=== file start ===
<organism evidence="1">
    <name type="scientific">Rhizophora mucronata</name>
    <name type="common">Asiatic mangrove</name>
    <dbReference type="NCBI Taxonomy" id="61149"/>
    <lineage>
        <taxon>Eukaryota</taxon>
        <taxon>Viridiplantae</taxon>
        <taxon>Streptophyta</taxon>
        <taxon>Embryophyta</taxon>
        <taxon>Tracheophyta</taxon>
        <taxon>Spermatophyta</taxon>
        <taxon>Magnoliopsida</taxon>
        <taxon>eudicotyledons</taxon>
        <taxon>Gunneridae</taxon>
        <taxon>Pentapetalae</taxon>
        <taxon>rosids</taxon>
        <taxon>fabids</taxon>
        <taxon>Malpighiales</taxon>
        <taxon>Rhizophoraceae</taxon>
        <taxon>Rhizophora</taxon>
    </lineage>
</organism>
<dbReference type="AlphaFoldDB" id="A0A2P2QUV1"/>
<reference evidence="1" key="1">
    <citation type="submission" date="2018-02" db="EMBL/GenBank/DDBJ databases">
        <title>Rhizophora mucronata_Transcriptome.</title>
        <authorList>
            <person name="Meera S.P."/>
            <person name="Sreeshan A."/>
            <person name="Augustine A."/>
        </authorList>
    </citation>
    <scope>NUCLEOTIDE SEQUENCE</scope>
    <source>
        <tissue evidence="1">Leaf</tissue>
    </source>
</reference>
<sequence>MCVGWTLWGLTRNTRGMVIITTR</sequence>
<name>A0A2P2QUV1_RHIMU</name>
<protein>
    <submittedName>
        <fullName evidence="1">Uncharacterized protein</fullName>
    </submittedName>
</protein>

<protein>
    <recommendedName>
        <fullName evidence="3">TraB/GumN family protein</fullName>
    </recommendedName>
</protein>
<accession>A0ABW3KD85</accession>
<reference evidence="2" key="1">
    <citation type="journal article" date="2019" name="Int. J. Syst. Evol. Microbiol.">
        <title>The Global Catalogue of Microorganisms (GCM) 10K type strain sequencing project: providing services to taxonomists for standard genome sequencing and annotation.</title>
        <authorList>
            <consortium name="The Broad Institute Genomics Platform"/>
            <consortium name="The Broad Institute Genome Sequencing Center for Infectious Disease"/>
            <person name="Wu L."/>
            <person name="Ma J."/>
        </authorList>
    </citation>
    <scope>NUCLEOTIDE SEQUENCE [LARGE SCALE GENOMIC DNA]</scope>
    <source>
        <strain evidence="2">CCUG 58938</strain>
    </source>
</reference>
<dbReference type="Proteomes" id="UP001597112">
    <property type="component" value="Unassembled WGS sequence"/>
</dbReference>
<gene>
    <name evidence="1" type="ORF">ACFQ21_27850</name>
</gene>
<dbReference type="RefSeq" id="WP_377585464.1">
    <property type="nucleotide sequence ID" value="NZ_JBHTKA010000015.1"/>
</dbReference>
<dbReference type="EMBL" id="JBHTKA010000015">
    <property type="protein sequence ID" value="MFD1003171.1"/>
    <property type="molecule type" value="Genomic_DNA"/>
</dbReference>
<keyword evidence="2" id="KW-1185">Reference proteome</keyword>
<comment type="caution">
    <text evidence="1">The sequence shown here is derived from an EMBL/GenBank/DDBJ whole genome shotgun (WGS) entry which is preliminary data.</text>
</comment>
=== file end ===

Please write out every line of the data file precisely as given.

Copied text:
<organism evidence="1">
    <name type="scientific">Rhizophora mucronata</name>
    <name type="common">Asiatic mangrove</name>
    <dbReference type="NCBI Taxonomy" id="61149"/>
    <lineage>
        <taxon>Eukaryota</taxon>
        <taxon>Viridiplantae</taxon>
        <taxon>Streptophyta</taxon>
        <taxon>Embryophyta</taxon>
        <taxon>Tracheophyta</taxon>
        <taxon>Spermatophyta</taxon>
        <taxon>Magnoliopsida</taxon>
        <taxon>eudicotyledons</taxon>
        <taxon>Gunneridae</taxon>
        <taxon>Pentapetalae</taxon>
        <taxon>rosids</taxon>
        <taxon>fabids</taxon>
        <taxon>Malpighiales</taxon>
        <taxon>Rhizophoraceae</taxon>
        <taxon>Rhizophora</taxon>
    </lineage>
</organism>
<dbReference type="AlphaFoldDB" id="A0A2P2QUV1"/>
<reference evidence="1" key="1">
    <citation type="submission" date="2018-02" db="EMBL/GenBank/DDBJ databases">
        <title>Rhizophora mucronata_Transcriptome.</title>
        <authorList>
            <person name="Meera S.P."/>
            <person name="Sreeshan A."/>
            <person name="Augustine A."/>
        </authorList>
    </citation>
    <scope>NUCLEOTIDE SEQUENCE</scope>
    <source>
        <tissue evidence="1">Leaf</tissue>
    </source>
</reference>
<sequence>MCVGWTLWGLTRNTRGMVIITTR</sequence>
<name>A0A2P2QUV1_RHIMU</name>
<protein>
    <submittedName>
        <fullName evidence="1">Uncharacterized protein</fullName>
    </submittedName>
</protein>

<protein>
    <recommendedName>
        <fullName evidence="3">TraB/GumN family protein</fullName>
    </recommendedName>
</protein>
<accession>A0ABW3KD85</accession>
<reference evidence="2" key="1">
    <citation type="journal article" date="2019" name="Int. J. Syst. Evol. Microbiol.">
        <title>The Global Catalogue of Microorganisms (GCM) 10K type strain sequencing project: providing services to taxonomists for standard genome sequencing and annotation.</title>
        <authorList>
            <consortium name="The Broad Institute Genomics Platform"/>
            <consortium name="The Broad Institute Genome Sequencing Center for Infectious Disease"/>
            <person name="Wu L."/>
            <person name="Ma J."/>
        </authorList>
    </citation>
    <scope>NUCLEOTIDE SEQUENCE [LARGE SCALE GENOMIC DNA]</scope>
    <source>
        <strain evidence="2">CCUG 58938</strain>
    </source>
</reference>
<dbReference type="Proteomes" id="UP001597112">
    <property type="component" value="Unassembled WGS sequence"/>
</dbReference>
<gene>
    <name evidence="1" type="ORF">ACFQ21_27850</name>
</gene>
<dbReference type="RefSeq" id="WP_377585464.1">
    <property type="nucleotide sequence ID" value="NZ_JBHTKA010000015.1"/>
</dbReference>
<dbReference type="EMBL" id="JBHTKA010000015">
    <property type="protein sequence ID" value="MFD1003171.1"/>
    <property type="molecule type" value="Genomic_DNA"/>
</dbReference>
<keyword evidence="2" id="KW-1185">Reference proteome</keyword>
<comment type="caution">
    <text evidence="1">The sequence shown here is derived from an EMBL/GenBank/DDBJ whole genome shotgun (WGS) entry which is preliminary data.</text>
</comment>